Last summer a customer on Twitter revealed that airport concessions operator OTG charging $28 plus tax and tip for beer at Newark airport. This clearly violated their lease to abide by ‘street pricing’ rules.
lol at all of this, including the additional 10% “COVID Recovery Fee” that doesn’t go to workers pic.twitter.com/Bq9rHJqek7
— Cooper Lund (@cooperlund) July 7, 2021
OTG, famous for making you order everything via an iPad, quickly claimed the pricing was a mistake, corrected it, but still argued that it really wasn’t such a bad deal after all because it was a big pour ($28 beer was better value than they’re being given credit for). Several members of Congress sprung into action.
The Port Authority of New York New Jersey conducted a nearly year-long investigation and now says it will begin “proactive enforcement” of its street pricing rules to make sure that passengers aren’t charged $28 for beer in its airports.
The Port Authority Office of Inspector General found that 25 people actually paid $23 – $27 for a single “seasonal beer” at New York LaGuardia last summer. While the Port Authority gives lip service to their being proactive on this, they implicitly acknowledge that they won’t really do anything about it proactively because they’re… calling on passengers to tag their airports on social media when concessionaires charge exorbitant prices in the terminal.
According to the Inspector General, airport concessions company OTG claims to have contacted the 25 people who bought overpriced beer and refunded the charge, effectively buying them a beer. It seems more likely that individual charges were reversed than that any actual contact was made.
Going forward concessionaires will have to,
- abide by policies that were already in place
- self-report that they are complying, at least for their 40 most popular items, on a quarterly basis
Airlines and retailers pay airports. There are facilities charges remitted by passengers as part of airline tickets (a ‘head tax’) but those are regulated by the government. As a result passengers aren’t an airport’s customers, they’re the product.
However airports in the U.S. are mostly owned by governments, and managed by politically-appointed boards. So customer outrage matters, too, and that’s why many have rules that require vendors to charge only a little more than ‘street pricing’. It’s common for prices to be capped at 10% more than you’d pay outside the airport. However, in addition to being bad it’s not at all surprising that airport food vendors are expensive,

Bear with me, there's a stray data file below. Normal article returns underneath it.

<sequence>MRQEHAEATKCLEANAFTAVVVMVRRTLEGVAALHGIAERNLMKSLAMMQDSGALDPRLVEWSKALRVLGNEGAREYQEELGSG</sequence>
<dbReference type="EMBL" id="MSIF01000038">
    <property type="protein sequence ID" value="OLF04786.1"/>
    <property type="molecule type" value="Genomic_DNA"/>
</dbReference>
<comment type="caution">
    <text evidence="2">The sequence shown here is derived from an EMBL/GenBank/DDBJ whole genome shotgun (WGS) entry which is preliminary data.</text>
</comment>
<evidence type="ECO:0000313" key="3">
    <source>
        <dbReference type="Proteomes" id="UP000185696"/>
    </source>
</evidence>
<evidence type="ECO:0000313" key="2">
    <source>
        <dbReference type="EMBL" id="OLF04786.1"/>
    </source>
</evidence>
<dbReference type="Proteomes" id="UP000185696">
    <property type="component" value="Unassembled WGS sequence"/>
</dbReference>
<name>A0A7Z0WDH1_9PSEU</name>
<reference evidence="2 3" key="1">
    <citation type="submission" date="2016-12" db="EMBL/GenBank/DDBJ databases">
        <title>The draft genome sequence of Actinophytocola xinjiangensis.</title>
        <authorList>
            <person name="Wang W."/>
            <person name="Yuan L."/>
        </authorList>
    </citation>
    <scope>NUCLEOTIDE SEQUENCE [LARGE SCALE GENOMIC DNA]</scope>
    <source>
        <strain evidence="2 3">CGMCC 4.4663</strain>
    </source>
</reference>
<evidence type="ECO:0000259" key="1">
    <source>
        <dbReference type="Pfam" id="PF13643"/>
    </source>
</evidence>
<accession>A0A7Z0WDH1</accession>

- Rent is often far more expensive at the airport than anywhere else nearby. Labor costs are too, whether because of the need to find people who can pass background checks or because local laws often mandate higher minimum wages (New York airports are going to $19 in 2023). Bringing supplies and ingredients into the airport is also costly, because it involves using separate vendors and bringing goods through security. That’s the cost side.
- Meanwhile passengers are a largely captive audience. The government forbids them from bringing liquids through the security checkpoint, “no outside beverages” isn’t just a movie theater rule it’s the law. And in many airports there’s limited competition across vendors, since so many of the businesses that have familiar names – be it Wendy’s or TGI Friday’s – are really the same management company like OTG or Delaware North licensing the brand. Customers, facing long lines and little time during connections, often don’t have much time to comparison shop in any case.
Meanwhile this is what street pricing continues to look like at New York airports. Remember that airport renovations have been done with private dollars with the intention of being recouped.
Another reminder that street pricing at @PANYNJ is a lie. Not sure what street charges $17.60 for a tuna roll but pretty sure it is inhabited by someone with a pistol and a mask
FYI: I believe a 6 pc tuna roll at NOBU is $12.50 pic.twitter.com/9LkC7hADIp
— Marty St. George ✈️ (@martysg) May 13, 2022
You have a choice not to buy $28 beer (or $18 tuna rolls). You don’t need it that badly and the beer is even a whole lot cheaper on the plane.
(HT: Harry S)